Peruvian Finca Aladino One Roast
Peruvian Finca Aladino
In a word WOW!
This is probably what everyone who sells anything says. Well-worn words like quality mean less every day that capitalism exists. This coffee is exciting because it has been imaginatively processed, by a forward-thinking coffee producer. I have spent quite some time brewing this coffee and all of the results have been interesting, in a delicious way. This year coffee is great again and available, unlike last year we were outbid by a roastery in Romania! What are the chances?
We have had a few requests to get Aladino back, as it is just one of those really easy-drinking and seductively sweet coffees. I didn’t take much persuading to buy this.
Farm name: Aladino
Owners; Aladino Delgado Perez and Rosa Burga Vasquez
Farm size: 14 Hectares
Altitude farm: 1870-2100 meters above sea level.
Varietals: Caturra and Tabi
Process: Fully washed Drying: Dried in a solar dryer.
Temperature: Approx. 20-25° Celsius during the day and 10-12° Celsius at night
Soils: Loamy clay, with an arable layer of 30 to 40 cm deep, presence of gravel, pH neutral, and presence of an abundance of organic matter.
Main Harvest period: Mid-July to Mid- October.
Roast: Medium Filter
Aromatics: Delicate and sweet | Body: medium | Acidity: Soft and low|
From the get-go, this coffee is deep, ripe, and sweet. As soon as the coffee is drinkable there is a sweet acidity comparable to dried apricots. Soft sweetness, like boozy pears, with a satisfying citrus twist on the finish. Sweet caramelised sugars. On cooling, the acidity fades and the rich, deep fruit sugars and the subtle citrus linger. This is such a great filter.
V60: This is very rewarding in V60, but doesn’t offer me what full immersion can.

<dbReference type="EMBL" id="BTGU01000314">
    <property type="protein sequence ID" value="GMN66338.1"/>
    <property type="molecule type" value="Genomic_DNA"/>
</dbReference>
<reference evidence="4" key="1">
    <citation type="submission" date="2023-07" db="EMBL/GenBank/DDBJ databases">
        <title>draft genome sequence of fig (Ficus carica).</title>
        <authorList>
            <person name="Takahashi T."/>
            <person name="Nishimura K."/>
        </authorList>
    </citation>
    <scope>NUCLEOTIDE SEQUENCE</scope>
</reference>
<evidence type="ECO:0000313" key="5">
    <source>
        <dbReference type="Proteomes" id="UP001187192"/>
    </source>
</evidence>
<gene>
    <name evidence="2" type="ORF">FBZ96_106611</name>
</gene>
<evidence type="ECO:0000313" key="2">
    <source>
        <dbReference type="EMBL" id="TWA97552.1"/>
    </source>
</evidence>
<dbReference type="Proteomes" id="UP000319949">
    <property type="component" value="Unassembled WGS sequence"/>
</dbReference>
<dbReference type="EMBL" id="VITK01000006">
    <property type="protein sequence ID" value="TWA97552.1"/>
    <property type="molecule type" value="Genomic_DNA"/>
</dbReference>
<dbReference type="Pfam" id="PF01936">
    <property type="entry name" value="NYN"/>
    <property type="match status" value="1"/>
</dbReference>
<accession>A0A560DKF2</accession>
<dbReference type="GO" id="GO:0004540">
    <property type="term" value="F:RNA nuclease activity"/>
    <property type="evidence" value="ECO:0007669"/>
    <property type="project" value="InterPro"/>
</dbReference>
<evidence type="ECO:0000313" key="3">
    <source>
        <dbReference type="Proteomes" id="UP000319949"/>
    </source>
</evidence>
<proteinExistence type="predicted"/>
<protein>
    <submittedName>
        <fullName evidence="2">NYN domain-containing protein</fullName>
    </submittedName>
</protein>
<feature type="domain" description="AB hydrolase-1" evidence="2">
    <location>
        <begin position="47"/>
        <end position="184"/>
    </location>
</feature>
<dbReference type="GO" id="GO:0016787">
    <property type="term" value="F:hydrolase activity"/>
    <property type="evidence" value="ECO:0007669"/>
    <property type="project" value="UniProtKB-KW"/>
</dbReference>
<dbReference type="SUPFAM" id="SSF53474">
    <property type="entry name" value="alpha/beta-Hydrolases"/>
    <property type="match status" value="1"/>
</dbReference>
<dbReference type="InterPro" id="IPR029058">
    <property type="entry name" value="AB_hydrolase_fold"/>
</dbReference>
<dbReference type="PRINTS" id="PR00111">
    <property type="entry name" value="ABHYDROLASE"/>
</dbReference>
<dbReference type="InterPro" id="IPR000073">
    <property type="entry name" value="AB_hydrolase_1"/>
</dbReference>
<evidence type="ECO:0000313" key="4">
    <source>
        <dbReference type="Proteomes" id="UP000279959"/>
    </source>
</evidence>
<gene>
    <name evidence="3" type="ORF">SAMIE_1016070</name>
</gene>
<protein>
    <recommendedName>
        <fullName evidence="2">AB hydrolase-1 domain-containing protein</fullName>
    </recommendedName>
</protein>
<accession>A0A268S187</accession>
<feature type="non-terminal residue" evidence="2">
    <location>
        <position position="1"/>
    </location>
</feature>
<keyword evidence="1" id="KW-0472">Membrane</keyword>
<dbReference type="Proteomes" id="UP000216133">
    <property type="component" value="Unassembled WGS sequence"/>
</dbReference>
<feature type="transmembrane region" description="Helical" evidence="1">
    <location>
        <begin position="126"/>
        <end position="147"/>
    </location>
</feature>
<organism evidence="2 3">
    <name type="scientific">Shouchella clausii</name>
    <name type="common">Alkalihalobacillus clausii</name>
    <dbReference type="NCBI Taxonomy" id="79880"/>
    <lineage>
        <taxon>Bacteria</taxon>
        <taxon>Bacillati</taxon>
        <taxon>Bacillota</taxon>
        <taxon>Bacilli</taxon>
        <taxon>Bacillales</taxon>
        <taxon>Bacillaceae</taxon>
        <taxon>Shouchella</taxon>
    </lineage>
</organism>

Espresso: This is extractable in espresso. It can be great in milk too, however. For me, this is so good and so complex in a filter, that it lost much of its subtlety in espresso.
Aladino (as in Finca Aladino) and Rosa. The name of this micro-lot could also be that of a fairytale, and the location of their farm is definitely magical. Only a couple of years ago, Aladino and his father Urbano Delgado started to plant the coffee
varieties on their farm of which they heard that the best specialty coffee producers in the region were growing; Caturra and Tabi. In 2002, CENICAFE in Colombia introduced the Tabi cultivar: it is a hybrid of Bourbon, Typica, and Timor. One of the most important attributes is its resistance to coffee leaf rust, but it also displays the good cup quality characteristics of its Bourbon and Typica parents. The fun fact is that ‘Tabi’ means “good” in the Guambiano language, spoken by the Guambiano indigenous people. The farm is simply called ‘Finca Aladino’ because friends and family who would visit him would say ‘vamos a la Finca de Aladino’, ‘let’s go to Aladino’s farm.’ “And we just keep using that name”, he explains. Aladino then tells that he is the second-generation coffee farmer on the land. Previously, a certain part of the farm belonged to his late father, who left him to inherit a bit of land. But his father was also the person that gave him a base of knowledge of coffee cultivation. And thanks to that knowledge and his growing passion he got opportunities that he could never have dreamed of: visiting other countries such as the United States and Japan. But Aladino has not stopped learning, he aims to improve his process every day. As you can taste, he loves to experiment with fermentation techniques as well. And this has given him some very interesting results.